Age-related hearing loss and acoustics

Age-related hearing loss affect almost all of us as we age. Good acoustics can promote not just hearing but also the ability to function and wellbeing.

A calm acoustic environment benefits all of us, whatever level of hearing we have, but it is particularly important for those with hearing impairments. The most common cause of hearing impairment is age-related hearing loss; poor or impaired hearing affects around a third of those aged 65 and two thirds of those aged 75.

In practice, age-related hearing loss is irreversible hearing damage that progresses gradually as we age. At varying levels it can restrict the ability to function from a minor to a major extent.

Interview with Anne Viljanen, Doctor of Health Sciences and senior lecturer at the University of Jyväskylä.

Anne Viljanen

Generally, it is the ability to hear high-pitched noises that deteriorates first, no longer being able to hear bird song or grasshoppers chirping. As hearing damage progresses, the ability to hear lower-pitched frequencies and speech also deteriorates. Certain consonants are the first to disappear from speech, generally those spoken at a higher pitch.


Age-related hearing loss usually happens due to deterioration of the hearing cells of the inner ear or the cochlear nerve. Poor hearing in elderly people is most often due to hearing loss, but there can also be other factors at play.

We don’t live our lives in a protective bubble, and the environment around us is constantly full of different sounds and exposure agents. Our hearing is the result of the combination of our genotype and all the environmental factors we have been exposed to in our lives. For this reason, it can be difficult to determine the impact of a single factor in the development of age-related hearing loss.



Hearing is related to our physical, social and psychological wellbeing.

Whilst hearing is an important sense when it comes to our wellbeing and ability to function, its importance is not always taken into consideration.

“Hearing is an important sense for us, helping us to observe the environment around us,” states Viljanen. For example, the sound of an approaching car helps pedestrians to avoid it, and the familiar sound of an incoming call tells us to answer the phone.

Poor hearing in the elderly can lead to social isolation and in turn to depression. The link between hearing impairment and mobility challenges and memory problems is also being investigated.

“Impaired hearing and the communication issues it causes can lead to not being able to keep up with conversations or struggling when listening. There is then the risk of the elderly person starting to avoid places where it is difficult to hear, and ending up not going out at all.”

In terms of aging related hearing loss, the most challenging places are those with lots of background noise, where sound reverberates, or where there are lots of sources of noise. These kinds of spaces include train stations with their announcements or noisy cafés.

Age-ralated hearing loss causes communication problems.
Age-related hearing loss causes communication problems.


Good acoustics should increase the comfort and ability to function of those with impaired hearing, as well as making it easier to go about daily tasks and feel safe. In noisy environments the risk is that useful information, such as announcements or emergency alarms, can get lost amongst other noises.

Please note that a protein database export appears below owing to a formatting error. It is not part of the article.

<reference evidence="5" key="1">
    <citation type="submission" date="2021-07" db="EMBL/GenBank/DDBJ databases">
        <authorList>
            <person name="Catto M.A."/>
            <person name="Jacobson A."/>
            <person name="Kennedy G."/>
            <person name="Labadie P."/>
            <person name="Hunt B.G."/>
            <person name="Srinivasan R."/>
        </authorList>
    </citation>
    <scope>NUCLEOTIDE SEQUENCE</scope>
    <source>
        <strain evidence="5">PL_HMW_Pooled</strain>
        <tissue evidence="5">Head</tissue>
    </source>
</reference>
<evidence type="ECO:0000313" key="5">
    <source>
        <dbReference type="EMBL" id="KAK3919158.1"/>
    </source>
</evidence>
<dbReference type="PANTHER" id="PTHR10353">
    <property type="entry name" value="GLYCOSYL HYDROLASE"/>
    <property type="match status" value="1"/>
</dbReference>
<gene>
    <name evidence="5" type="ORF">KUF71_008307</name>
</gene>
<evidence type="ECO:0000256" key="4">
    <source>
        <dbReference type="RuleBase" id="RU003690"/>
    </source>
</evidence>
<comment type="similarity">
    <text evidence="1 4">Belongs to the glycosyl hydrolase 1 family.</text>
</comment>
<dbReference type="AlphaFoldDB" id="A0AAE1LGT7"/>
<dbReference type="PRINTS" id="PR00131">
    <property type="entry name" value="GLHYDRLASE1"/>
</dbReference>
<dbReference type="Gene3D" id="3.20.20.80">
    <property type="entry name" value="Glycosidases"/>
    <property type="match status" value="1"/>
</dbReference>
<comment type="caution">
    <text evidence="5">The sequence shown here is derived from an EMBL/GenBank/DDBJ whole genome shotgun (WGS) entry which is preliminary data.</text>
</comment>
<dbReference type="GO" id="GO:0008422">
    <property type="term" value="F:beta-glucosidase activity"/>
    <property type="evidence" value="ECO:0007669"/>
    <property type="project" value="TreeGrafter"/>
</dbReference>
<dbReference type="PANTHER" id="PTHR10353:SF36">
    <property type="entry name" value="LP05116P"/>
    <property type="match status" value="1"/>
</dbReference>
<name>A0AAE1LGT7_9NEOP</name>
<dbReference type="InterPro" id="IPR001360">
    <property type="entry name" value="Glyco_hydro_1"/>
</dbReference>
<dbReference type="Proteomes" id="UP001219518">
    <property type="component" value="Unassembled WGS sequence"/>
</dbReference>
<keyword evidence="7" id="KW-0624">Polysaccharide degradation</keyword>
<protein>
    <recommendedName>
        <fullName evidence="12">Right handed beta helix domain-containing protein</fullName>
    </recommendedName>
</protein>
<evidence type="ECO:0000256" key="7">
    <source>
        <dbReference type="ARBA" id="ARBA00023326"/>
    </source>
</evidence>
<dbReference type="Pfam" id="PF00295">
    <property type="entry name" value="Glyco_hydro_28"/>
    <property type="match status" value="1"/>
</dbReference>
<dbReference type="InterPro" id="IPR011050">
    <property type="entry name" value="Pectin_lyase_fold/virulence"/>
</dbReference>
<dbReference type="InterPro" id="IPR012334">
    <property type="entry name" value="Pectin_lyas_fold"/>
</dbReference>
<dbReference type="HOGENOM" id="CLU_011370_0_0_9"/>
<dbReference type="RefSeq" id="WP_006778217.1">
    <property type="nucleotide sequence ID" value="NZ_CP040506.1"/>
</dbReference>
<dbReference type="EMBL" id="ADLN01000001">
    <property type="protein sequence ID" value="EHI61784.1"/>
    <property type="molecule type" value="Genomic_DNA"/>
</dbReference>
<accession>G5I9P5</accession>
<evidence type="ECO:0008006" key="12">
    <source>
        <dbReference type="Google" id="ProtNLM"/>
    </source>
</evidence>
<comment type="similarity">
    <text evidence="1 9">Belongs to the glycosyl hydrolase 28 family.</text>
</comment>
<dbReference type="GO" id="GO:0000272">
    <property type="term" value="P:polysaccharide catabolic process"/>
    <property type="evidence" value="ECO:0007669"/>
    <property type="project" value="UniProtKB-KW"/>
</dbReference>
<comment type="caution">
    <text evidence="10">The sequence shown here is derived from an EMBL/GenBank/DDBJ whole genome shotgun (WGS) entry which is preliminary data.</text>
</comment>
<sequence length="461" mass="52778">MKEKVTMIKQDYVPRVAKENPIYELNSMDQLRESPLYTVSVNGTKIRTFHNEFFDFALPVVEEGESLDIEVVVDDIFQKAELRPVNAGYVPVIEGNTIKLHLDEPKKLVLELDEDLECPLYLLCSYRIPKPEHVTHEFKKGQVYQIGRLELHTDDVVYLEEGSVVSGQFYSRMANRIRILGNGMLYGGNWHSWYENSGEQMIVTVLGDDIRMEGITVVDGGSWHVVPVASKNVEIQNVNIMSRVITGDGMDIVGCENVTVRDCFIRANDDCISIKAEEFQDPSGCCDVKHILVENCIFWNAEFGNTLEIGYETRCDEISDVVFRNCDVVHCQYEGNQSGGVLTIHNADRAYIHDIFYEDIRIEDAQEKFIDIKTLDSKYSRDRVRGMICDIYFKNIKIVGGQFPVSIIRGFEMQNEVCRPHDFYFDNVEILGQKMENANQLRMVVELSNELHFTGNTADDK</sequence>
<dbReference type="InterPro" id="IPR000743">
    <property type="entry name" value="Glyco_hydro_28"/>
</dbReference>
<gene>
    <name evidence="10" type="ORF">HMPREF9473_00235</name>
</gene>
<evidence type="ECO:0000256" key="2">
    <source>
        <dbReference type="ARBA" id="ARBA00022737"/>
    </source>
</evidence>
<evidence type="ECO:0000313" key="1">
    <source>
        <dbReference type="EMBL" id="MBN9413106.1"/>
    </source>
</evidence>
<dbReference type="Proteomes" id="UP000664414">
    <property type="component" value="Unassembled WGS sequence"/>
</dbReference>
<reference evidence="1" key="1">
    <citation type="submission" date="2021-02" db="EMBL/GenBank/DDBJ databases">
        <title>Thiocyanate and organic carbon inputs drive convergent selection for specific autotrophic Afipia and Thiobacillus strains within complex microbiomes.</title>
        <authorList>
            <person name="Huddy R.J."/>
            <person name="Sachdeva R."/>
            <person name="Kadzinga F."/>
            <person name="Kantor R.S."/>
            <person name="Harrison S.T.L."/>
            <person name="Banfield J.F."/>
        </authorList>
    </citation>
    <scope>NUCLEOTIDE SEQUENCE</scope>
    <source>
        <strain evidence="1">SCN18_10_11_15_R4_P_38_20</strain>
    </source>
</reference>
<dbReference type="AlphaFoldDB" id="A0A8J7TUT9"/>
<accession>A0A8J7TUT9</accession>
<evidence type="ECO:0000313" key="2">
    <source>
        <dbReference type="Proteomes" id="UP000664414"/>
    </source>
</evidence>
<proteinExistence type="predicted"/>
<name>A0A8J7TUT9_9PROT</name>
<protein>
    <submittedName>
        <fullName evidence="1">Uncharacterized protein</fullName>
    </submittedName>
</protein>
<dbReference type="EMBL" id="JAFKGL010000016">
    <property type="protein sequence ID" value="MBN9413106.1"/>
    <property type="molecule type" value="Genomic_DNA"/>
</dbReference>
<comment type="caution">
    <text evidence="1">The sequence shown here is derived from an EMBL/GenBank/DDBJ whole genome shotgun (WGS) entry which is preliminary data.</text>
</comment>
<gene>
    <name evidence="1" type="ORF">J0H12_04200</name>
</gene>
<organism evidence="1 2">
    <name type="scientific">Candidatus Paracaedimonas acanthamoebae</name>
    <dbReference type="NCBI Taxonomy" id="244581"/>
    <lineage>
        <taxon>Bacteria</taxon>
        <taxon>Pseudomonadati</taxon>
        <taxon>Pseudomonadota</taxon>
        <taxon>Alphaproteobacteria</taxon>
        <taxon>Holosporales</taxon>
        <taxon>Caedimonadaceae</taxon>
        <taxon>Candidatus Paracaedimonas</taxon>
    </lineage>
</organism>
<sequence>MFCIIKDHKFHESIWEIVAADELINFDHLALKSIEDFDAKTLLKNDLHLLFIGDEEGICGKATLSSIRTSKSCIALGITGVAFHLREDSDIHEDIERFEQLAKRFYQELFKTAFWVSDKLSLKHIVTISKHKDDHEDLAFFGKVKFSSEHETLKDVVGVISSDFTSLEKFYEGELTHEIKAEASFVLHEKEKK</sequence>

Understanding and good acoustics support those with age-related hearing loss

There are three elements that need to be taken into account when seeking to resolve hearing challenges:

  • the listener themselves
  • the person or people they are talking with
  • the environment

The person with the impaired hearing must understand their age-related hearing loss and the challenges it brings, and they must also be willing and motivated to use hearing aids, for example.

“The person they are talking with must also be aware of the hearing impairment and support the needs of the person with the hearing impairment by choosing calmer environments for their discussions. Instead of having to raise your voice excessively when talking, think about maintaining eye contact, speaking slower, and articulating clearly, however do not over exaggerate,” Viljanen suggests.

According to Viljanen, awareness and understanding of age-related hearing loss does exist, and there are all kinds of aids available to support those with hearing impairments. However, one area where challenges can arise when it comes to age-related hearing loss is attitudes, with some considering impaired hearing to be a given with aging, believing that nothing can be done about it.

It is, however, worth remembering that listening or at least communicating can help, even if hearing impairments cannot be cured. Hearing aids are one such good aid that improves quality of life. In public spaces induction loops are also an option, conveying the speaker’s voice directly into a hearing aid. Viljanen.

Using other senses to support hearing is important. Good, indirect lighting helps those talking maintain eye contact and visual signs can help people orientate themselves in noisy train stations, for example.

When it comes to environments, the provision of acoustics that support hearing should be ensured. Acoustic ceilings and acoustic adaptation of wall surfaces reduce reverberation and improve the clarity of speech.

As our population structure changes, there are more and more elderly people, and as such, our need for hearing friendly spaces is growing. The acoustics and acoustic environment must also be taken into account when designing all public spaces.

If you want to know what it sounds like if you have an elderly ear – follow this link to a small video.


This article is based on an original Finnish article by Eveliina Miettunen. Find it here.



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